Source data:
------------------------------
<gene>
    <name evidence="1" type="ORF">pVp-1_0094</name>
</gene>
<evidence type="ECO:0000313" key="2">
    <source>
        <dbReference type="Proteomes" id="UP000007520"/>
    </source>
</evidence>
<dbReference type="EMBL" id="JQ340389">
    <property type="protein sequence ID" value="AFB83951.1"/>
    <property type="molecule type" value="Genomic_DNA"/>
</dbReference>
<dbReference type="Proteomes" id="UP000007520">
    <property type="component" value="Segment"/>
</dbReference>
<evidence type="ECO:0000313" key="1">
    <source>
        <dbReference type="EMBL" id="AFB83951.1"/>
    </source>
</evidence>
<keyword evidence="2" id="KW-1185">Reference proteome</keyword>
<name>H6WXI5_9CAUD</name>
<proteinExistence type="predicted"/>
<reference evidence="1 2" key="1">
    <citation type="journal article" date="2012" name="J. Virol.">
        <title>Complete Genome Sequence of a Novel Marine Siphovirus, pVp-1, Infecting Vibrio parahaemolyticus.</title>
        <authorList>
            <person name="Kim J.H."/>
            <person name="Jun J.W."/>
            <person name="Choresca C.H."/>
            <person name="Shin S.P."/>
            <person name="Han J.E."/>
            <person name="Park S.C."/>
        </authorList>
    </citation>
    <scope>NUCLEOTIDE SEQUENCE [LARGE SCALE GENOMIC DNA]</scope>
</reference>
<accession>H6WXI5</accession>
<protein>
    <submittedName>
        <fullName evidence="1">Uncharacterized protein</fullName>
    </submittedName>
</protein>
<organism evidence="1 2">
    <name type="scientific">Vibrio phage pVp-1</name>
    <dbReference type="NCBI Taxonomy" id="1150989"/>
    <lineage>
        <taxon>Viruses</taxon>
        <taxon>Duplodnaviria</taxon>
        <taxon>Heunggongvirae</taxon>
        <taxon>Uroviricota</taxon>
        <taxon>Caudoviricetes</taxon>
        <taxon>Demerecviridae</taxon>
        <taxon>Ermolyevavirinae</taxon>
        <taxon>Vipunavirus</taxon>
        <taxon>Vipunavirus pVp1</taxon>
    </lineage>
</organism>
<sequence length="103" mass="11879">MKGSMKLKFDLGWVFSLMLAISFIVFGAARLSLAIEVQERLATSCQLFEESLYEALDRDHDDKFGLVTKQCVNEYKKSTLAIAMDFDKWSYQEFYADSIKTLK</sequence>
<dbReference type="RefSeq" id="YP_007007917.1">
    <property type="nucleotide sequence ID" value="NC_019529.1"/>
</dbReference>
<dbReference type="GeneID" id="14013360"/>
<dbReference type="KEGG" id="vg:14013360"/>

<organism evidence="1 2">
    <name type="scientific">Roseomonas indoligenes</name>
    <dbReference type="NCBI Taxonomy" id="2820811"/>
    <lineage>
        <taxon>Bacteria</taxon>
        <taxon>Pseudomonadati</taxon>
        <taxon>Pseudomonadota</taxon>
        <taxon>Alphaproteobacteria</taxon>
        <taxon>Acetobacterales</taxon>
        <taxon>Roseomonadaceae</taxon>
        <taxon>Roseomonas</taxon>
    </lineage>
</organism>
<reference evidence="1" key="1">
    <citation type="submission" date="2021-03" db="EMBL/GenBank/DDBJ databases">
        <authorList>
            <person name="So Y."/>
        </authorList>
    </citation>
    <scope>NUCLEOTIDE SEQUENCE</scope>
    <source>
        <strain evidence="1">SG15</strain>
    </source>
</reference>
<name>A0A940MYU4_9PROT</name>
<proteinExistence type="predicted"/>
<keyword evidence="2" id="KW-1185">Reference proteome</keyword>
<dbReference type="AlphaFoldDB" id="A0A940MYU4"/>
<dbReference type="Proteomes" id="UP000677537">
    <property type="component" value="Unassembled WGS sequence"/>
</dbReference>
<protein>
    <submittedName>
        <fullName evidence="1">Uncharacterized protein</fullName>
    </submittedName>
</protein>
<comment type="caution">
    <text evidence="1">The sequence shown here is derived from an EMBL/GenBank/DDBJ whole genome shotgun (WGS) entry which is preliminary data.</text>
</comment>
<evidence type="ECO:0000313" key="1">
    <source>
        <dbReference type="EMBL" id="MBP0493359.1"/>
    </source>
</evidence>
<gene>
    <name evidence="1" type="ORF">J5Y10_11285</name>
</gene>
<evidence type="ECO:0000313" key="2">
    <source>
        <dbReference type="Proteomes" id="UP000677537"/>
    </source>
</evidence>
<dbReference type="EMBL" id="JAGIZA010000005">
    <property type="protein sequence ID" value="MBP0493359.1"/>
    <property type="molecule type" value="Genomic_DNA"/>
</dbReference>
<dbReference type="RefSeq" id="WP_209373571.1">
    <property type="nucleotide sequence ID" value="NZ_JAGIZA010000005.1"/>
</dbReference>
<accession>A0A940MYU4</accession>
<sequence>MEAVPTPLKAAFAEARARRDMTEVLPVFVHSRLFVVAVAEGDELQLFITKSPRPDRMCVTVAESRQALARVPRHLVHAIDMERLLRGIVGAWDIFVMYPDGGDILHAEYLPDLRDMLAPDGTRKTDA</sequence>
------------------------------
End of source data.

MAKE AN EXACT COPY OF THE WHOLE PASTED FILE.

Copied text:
<gene>
    <name evidence="1" type="ORF">pVp-1_0094</name>
</gene>
<evidence type="ECO:0000313" key="2">
    <source>
        <dbReference type="Proteomes" id="UP000007520"/>
    </source>
</evidence>
<dbReference type="EMBL" id="JQ340389">
    <property type="protein sequence ID" value="AFB83951.1"/>
    <property type="molecule type" value="Genomic_DNA"/>
</dbReference>
<dbReference type="Proteomes" id="UP000007520">
    <property type="component" value="Segment"/>
</dbReference>
<evidence type="ECO:0000313" key="1">
    <source>
        <dbReference type="EMBL" id="AFB83951.1"/>
    </source>
</evidence>
<keyword evidence="2" id="KW-1185">Reference proteome</keyword>
<name>H6WXI5_9CAUD</name>
<proteinExistence type="predicted"/>
<reference evidence="1 2" key="1">
    <citation type="journal article" date="2012" name="J. Virol.">
        <title>Complete Genome Sequence of a Novel Marine Siphovirus, pVp-1, Infecting Vibrio parahaemolyticus.</title>
        <authorList>
            <person name="Kim J.H."/>
            <person name="Jun J.W."/>
            <person name="Choresca C.H."/>
            <person name="Shin S.P."/>
            <person name="Han J.E."/>
            <person name="Park S.C."/>
        </authorList>
    </citation>
    <scope>NUCLEOTIDE SEQUENCE [LARGE SCALE GENOMIC DNA]</scope>
</reference>
<accession>H6WXI5</accession>
<protein>
    <submittedName>
        <fullName evidence="1">Uncharacterized protein</fullName>
    </submittedName>
</protein>
<organism evidence="1 2">
    <name type="scientific">Vibrio phage pVp-1</name>
    <dbReference type="NCBI Taxonomy" id="1150989"/>
    <lineage>
        <taxon>Viruses</taxon>
        <taxon>Duplodnaviria</taxon>
        <taxon>Heunggongvirae</taxon>
        <taxon>Uroviricota</taxon>
        <taxon>Caudoviricetes</taxon>
        <taxon>Demerecviridae</taxon>
        <taxon>Ermolyevavirinae</taxon>
        <taxon>Vipunavirus</taxon>
        <taxon>Vipunavirus pVp1</taxon>
    </lineage>
</organism>
<sequence length="103" mass="11879">MKGSMKLKFDLGWVFSLMLAISFIVFGAARLSLAIEVQERLATSCQLFEESLYEALDRDHDDKFGLVTKQCVNEYKKSTLAIAMDFDKWSYQEFYADSIKTLK</sequence>
<dbReference type="RefSeq" id="YP_007007917.1">
    <property type="nucleotide sequence ID" value="NC_019529.1"/>
</dbReference>
<dbReference type="GeneID" id="14013360"/>
<dbReference type="KEGG" id="vg:14013360"/>

<organism evidence="1 2">
    <name type="scientific">Roseomonas indoligenes</name>
    <dbReference type="NCBI Taxonomy" id="2820811"/>
    <lineage>
        <taxon>Bacteria</taxon>
        <taxon>Pseudomonadati</taxon>
        <taxon>Pseudomonadota</taxon>
        <taxon>Alphaproteobacteria</taxon>
        <taxon>Acetobacterales</taxon>
        <taxon>Roseomonadaceae</taxon>
        <taxon>Roseomonas</taxon>
    </lineage>
</organism>
<reference evidence="1" key="1">
    <citation type="submission" date="2021-03" db="EMBL/GenBank/DDBJ databases">
        <authorList>
            <person name="So Y."/>
        </authorList>
    </citation>
    <scope>NUCLEOTIDE SEQUENCE</scope>
    <source>
        <strain evidence="1">SG15</strain>
    </source>
</reference>
<name>A0A940MYU4_9PROT</name>
<proteinExistence type="predicted"/>
<keyword evidence="2" id="KW-1185">Reference proteome</keyword>
<dbReference type="AlphaFoldDB" id="A0A940MYU4"/>
<dbReference type="Proteomes" id="UP000677537">
    <property type="component" value="Unassembled WGS sequence"/>
</dbReference>
<protein>
    <submittedName>
        <fullName evidence="1">Uncharacterized protein</fullName>
    </submittedName>
</protein>
<comment type="caution">
    <text evidence="1">The sequence shown here is derived from an EMBL/GenBank/DDBJ whole genome shotgun (WGS) entry which is preliminary data.</text>
</comment>
<evidence type="ECO:0000313" key="1">
    <source>
        <dbReference type="EMBL" id="MBP0493359.1"/>
    </source>
</evidence>
<gene>
    <name evidence="1" type="ORF">J5Y10_11285</name>
</gene>
<evidence type="ECO:0000313" key="2">
    <source>
        <dbReference type="Proteomes" id="UP000677537"/>
    </source>
</evidence>
<dbReference type="EMBL" id="JAGIZA010000005">
    <property type="protein sequence ID" value="MBP0493359.1"/>
    <property type="molecule type" value="Genomic_DNA"/>
</dbReference>
<dbReference type="RefSeq" id="WP_209373571.1">
    <property type="nucleotide sequence ID" value="NZ_JAGIZA010000005.1"/>
</dbReference>
<accession>A0A940MYU4</accession>
<sequence>MEAVPTPLKAAFAEARARRDMTEVLPVFVHSRLFVVAVAEGDELQLFITKSPRPDRMCVTVAESRQALARVPRHLVHAIDMERLLRGIVGAWDIFVMYPDGGDILHAEYLPDLRDMLAPDGTRKTDA</sequence>